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Henry’s ‘Watered-Down’ Workers Comp Plan Passes on Party-Line Committee Vote

Gov. Brad Henry’s watered-down workers’ compensation reform bill was passed 5 to 4 on a party-line vote by the Senate Judiciary Committee Tuesday.

“Senate Bill 846 does nothing to address the out-of-control legal costs or the dueling doctors problem that are driving up workers’ comp insurance rates in Oklahoma,” stated Judiciary Committee member Sen. Scott Pruitt, R-Broken Arrow.

“The governor claims this is a ‘bipartisan’ bill, but in reality it is an effort by the governor and Senate Democrats to shield their trial lawyer friends from meaningful reforms – just like they did last year during the lawsuit reform debate,” stated Sen. James A. Williamson of Tulsa, the most senior Republican senator on the committee.

“Meaningful workers’ comp reform is necessary in 2005 if we are going to improve our economy and attract new jobs and higher wages to Oklahoma. Republicans and Democrats must work together to make legal reforms a part of workers’ comp reform this year,” Pruitt said.

In the committee, the bill’s supporters admitted that the governor’s task force made absolutely no effort to determine whether Gov. Henry’s proposal reduces the costs of workers compensation insurance, and if so, by how much. Meanwhile, the House and Senate GOP’s workers’ comp reform plan is estimated to save employers more than $100 million a year on their workers’ compensation costs.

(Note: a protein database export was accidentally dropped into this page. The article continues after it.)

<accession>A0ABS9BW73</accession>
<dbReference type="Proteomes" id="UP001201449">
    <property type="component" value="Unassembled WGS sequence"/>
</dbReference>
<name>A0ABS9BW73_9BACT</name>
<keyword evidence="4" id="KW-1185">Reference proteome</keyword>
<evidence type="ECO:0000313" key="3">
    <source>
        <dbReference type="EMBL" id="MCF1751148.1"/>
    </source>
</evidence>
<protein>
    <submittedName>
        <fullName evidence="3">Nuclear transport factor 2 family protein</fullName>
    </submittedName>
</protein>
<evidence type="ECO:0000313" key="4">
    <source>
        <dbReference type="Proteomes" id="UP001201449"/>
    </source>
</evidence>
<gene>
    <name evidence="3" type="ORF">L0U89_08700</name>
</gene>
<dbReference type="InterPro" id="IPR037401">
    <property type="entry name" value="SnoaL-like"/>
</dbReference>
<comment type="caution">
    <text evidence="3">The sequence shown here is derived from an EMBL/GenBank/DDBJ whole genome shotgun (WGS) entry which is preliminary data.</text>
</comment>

Williamson said Henry’s proposal was just a “baby step” when the state really needs comprehensive reform.

“This is not a time for the baby steps the governor is proposing. Oklahoma needs real and comprehensive workers’ comp reforms that reduce the involvement of lawyers in workers’ comp cases,” Williamson said.

Pruitt said that in Oklahoma attorneys are two-and-a-half to three times more likely to be involved in workers’ comp cases than the national average.

“Attorney involvement is definitely a driver of the high costs of Oklahoma’s workers’ comp system, and this must be addressed if we are to have meaningful workers’ comp reform,” Pruitt said.

“We are still early in the process, so I am confident there can be an agreement on a workers’ comp package that provides significant savings to employers,” said Pruitt, the Senate GOP’s point person on workers compensation reform.

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